Review: Transformers: Fall Of Cybertron on Xbox 360
IF you’re a fan of giant shape-shifting robots beating the scrap metal out of each other, Transformers: Fall Of Cybertron offers all the droid-on-droid action you could possibly crave.
Transformers: Fall Of Cybertron
Format: Xbox 360 (also on PS3, PC)
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Age rating: 12+
IF you’re a fan of giant shape-shifting robots beating the scrap metal out of each other, Transformers: Fall Of Cybertron offers all the droid-on-droid action you could possibly crave. It’s the flashy sequel to Transformers: War For Cybertron – a third-person actioner released a couple of years ago – and continues the story of the brutal civil war between the heroic Autobots and the dastardly Decepticons as they battle for control of their home world.
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The only problem is that Cybertron is now a dying planet, with the Autobots, lead by Optimus Prime, eager to escape its death throes in a gigantic space ark, while the Decepticons want to take control of the vessel for their own nefarious ends. It’s not an epic storyline by any stretch of the imagination, but what did you expect from a videogame that takes its inspiration from a 1980s cartoon series?
The single-player campaign is spread across 13 chapters, and each one has been crafted to highlight the abilities of a specific ‘robot in disguise’. The semi-destructible environments play host to a Who’s Who of Autobots and Decepticons, so one minute you’ll be stomping about as Grimlock, toasting adversaries with your fiery dino breath, and the next undertaking a stealth-based mission using Cliffjumper’s cloaking ability or taking to the skies as Starscream. Each mission is punctuated by impressive set-pieces, but the lack of a cover system is puzzling, and we’d have liked to have played through the campaign with a buddy, especially as this was an option in the first game.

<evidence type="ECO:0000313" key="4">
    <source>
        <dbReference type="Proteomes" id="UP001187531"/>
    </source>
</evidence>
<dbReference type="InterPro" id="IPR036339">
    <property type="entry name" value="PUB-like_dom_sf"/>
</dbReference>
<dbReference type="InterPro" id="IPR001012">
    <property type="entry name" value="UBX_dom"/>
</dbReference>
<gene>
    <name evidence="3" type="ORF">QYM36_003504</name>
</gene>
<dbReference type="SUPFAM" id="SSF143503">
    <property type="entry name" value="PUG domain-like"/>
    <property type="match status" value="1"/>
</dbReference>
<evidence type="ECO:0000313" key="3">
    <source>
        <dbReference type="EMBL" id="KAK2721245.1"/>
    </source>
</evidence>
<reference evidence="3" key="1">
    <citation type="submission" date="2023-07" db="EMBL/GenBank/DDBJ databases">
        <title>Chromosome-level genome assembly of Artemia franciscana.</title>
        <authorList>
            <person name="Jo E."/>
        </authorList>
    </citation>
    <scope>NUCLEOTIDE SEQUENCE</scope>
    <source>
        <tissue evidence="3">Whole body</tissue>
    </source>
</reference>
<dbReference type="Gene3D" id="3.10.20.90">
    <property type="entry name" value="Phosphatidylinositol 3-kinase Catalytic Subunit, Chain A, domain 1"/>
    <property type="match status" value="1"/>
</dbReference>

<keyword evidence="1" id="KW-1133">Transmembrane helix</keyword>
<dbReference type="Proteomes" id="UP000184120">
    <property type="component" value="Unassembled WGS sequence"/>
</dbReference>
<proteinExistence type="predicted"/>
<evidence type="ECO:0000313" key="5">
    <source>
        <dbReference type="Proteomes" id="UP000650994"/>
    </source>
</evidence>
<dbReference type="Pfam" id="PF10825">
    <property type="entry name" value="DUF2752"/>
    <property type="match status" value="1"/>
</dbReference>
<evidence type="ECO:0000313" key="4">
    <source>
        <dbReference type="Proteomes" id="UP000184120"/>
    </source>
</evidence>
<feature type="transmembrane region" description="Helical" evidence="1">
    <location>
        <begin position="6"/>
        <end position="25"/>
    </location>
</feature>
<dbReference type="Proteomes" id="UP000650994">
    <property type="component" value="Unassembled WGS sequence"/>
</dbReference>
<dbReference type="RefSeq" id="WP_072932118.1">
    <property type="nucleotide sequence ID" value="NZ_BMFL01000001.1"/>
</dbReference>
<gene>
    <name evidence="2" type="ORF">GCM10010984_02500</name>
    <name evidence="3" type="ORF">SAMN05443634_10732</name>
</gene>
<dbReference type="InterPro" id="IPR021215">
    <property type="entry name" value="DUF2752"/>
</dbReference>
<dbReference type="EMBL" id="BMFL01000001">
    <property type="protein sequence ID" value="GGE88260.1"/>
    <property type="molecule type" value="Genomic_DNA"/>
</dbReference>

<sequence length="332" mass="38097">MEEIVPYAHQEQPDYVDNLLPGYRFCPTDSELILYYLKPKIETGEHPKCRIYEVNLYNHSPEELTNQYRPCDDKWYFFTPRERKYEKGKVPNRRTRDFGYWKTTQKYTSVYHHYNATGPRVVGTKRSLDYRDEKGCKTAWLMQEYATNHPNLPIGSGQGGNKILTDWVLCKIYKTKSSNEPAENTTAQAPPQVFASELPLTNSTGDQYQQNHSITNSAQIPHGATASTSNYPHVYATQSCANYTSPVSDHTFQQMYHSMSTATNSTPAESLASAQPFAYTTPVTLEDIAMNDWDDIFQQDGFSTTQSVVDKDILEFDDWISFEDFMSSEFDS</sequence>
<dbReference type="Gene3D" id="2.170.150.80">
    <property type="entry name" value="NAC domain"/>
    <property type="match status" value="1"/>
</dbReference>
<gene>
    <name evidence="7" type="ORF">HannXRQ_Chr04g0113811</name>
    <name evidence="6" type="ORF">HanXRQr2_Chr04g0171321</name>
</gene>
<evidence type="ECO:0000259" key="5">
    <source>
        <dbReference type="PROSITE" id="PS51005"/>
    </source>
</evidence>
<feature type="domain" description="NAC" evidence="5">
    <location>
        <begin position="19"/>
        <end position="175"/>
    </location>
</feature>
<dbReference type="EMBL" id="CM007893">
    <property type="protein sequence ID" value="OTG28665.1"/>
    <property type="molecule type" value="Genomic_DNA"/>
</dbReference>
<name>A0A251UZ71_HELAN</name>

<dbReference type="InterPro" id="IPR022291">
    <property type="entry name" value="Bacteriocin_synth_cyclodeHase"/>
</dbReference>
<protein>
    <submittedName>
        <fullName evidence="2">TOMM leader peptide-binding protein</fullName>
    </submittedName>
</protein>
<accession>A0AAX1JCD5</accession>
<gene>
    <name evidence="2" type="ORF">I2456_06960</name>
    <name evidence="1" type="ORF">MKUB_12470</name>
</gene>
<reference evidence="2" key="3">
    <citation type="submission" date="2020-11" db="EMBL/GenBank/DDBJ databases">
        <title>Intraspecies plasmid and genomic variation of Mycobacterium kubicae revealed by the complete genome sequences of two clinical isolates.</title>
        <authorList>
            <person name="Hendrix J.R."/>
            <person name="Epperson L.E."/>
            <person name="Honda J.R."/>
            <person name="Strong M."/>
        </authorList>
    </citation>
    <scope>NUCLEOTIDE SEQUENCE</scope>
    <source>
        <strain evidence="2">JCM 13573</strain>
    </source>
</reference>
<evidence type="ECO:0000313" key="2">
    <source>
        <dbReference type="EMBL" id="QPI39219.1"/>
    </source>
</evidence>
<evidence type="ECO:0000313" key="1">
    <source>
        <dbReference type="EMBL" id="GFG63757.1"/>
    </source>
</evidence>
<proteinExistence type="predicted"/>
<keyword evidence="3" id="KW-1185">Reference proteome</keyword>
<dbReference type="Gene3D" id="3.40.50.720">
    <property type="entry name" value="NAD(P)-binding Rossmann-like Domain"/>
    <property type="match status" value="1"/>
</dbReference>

While campaign co-op didn’t make the cut, Escalation mode makes a welcome return. This Gears Of War-style survival mode lets you and up to three friends battle waves of increasingly powerful AI bots across multiple maps, using in-game credits to buy extra ammo and weapons. Competitive multiplayer is also back, and as slick as ever, with four modes, the ability to mix and match body parts to create your own robo warrior, and more weapons and equipment becoming available the longer you keep playing.
Transformers: Fall Of Cybertron puts Michael Bay’s soulless movies to shame. Although the main campaign can be vanquished in less than eight hours, it’s still a wonderfully engaging experience, bolstered by some robust online scraps. Time to transform and roll out.